Where the rich are investing - 2019

"It's time to stick to quality and not get adventurous"

An exclusive roundtable with India's leading private wealth advisors at Outlook Business Upper Crest - Part 3

Published 2 years ago on Nov 29, 2019 10 minutes Read
Faisal Magray

OB: So what are clients being advised right now?

Gumashta: One of the things that we have done is to diversify our client’s exposure internationally. We are also very traditional in our approach and that reflects in our AUM, where the majority is in basic debt products. To that extent, while we missed the alternatives bus, we were saved from the crisis. But there are opportunities today. For example, the dividend yields of some of the country’s large PSU companies are currently more than their bond yields. So, one doesn’t have to do anything exotic to fetch returns. In tough times like these, if you are not very smart, stick to the basics and follow an asset allocation model.

OB: Would that also mean buying stocks at 100x PE?

Iyer: The point is that you must wait for economic tailwinds to set in before taking bold bets. Right now, it’s the time to stick to quality stocks and not get adventurous.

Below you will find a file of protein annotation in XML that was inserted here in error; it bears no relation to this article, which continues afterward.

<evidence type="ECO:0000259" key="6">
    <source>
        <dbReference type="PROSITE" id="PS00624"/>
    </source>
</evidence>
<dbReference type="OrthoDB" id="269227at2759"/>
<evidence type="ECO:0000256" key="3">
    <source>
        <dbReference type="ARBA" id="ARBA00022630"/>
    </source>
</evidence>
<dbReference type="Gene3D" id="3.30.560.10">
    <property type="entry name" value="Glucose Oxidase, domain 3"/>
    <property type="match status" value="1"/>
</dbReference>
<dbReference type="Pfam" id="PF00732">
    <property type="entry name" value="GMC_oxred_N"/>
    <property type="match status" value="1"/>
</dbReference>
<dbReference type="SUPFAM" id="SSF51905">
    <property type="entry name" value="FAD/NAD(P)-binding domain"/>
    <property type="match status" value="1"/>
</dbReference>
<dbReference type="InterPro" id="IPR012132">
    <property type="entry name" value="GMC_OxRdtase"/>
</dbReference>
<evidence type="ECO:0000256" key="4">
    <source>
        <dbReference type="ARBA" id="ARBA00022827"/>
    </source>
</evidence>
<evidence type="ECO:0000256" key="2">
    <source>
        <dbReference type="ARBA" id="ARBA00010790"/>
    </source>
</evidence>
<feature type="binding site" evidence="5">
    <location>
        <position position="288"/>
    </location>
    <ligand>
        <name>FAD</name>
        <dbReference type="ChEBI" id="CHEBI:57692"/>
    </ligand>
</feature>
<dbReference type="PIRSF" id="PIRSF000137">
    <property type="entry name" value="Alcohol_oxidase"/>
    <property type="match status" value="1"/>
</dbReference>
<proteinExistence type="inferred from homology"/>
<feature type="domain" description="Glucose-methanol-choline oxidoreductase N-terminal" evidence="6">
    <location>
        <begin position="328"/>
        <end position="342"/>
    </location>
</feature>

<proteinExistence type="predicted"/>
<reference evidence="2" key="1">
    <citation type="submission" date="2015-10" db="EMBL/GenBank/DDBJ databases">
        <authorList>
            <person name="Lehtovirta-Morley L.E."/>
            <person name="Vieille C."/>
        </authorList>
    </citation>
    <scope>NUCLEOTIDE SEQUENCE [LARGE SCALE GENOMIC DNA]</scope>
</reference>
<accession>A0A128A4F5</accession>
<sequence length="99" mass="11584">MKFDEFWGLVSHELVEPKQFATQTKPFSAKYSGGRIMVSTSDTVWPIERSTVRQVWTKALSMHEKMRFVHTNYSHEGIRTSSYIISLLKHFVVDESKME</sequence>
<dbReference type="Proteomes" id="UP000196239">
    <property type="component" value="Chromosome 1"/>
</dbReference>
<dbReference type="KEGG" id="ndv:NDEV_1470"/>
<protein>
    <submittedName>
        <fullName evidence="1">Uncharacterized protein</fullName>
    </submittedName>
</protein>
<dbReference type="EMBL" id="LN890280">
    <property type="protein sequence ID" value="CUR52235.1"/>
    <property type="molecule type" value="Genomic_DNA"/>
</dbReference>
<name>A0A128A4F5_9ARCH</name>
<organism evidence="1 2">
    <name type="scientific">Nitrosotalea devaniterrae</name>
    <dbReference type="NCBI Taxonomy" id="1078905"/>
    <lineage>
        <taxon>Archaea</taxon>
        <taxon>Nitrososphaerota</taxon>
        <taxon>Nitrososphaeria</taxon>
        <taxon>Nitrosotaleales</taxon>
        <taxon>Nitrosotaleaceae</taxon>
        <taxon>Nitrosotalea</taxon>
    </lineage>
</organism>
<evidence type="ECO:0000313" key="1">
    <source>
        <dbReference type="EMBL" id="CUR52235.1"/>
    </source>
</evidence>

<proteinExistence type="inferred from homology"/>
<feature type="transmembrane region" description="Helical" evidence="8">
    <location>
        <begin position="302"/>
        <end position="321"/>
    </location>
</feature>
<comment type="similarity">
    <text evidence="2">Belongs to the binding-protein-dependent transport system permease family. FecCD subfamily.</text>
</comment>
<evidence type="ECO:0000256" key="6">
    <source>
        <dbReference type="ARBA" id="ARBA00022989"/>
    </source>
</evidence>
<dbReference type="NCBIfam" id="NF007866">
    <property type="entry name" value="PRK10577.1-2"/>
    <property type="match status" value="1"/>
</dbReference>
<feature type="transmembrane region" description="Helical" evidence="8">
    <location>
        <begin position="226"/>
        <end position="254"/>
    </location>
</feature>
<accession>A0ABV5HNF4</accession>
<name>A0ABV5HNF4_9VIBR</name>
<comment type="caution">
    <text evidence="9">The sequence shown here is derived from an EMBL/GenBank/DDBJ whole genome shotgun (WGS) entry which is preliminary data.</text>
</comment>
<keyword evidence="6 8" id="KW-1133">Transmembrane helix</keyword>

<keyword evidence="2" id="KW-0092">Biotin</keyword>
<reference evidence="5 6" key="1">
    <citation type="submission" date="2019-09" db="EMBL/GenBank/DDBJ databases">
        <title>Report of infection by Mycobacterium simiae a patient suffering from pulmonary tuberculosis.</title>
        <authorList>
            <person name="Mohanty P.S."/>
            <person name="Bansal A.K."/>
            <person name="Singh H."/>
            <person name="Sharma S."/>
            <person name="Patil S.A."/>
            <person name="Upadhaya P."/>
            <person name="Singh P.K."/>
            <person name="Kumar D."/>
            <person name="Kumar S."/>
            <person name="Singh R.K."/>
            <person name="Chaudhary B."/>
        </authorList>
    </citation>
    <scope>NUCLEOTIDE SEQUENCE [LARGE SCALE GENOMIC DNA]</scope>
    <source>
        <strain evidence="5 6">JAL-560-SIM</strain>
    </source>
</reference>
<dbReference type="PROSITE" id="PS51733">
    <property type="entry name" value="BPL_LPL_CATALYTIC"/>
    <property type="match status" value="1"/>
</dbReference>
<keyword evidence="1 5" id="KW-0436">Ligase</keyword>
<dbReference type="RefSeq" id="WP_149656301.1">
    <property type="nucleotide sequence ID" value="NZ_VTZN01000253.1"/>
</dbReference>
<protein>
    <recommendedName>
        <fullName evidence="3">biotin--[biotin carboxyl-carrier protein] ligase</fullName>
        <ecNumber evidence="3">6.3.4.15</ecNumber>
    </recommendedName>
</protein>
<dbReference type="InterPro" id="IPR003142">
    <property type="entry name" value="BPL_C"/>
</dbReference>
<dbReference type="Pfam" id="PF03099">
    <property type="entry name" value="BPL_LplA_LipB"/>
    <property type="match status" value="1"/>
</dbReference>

OB: How would you define quality stocks?

Saluja: Quality doesn’t mean blue chip. In fixed income, DHFL was rated AAA, but was it a quality instrument? Besides the size of the business opportunity, planning and capital efficiency, other parameters such as corporate governance and the integrity of the promoter matter too. As far as equity is concerned, you have to consider whether a company is a capital guzzler or capital efficient, and also assess the quality of its earnings growth over the past five years. Just because a stock has been battered 60-70% doesn’t necessarily make it a good investment. 

OB: Have valuations captured the impact of corporate tax cuts in terms of earnings growth?

Kapoor: From a macro perspective, for the first time, we are seeing monetary and fiscal easing being administered concurrently, which shows the policymakers’ resolve. The tax cut is more to do with the competitiveness of India Inc rather than its earnings. Our macro is great minus exports — engineering and non-oil exports are struggling. Just wait for another two years -— quite a few large groups are contemplating floating new companies to take advantage of the tax cut. The cut will improve our competitivenes


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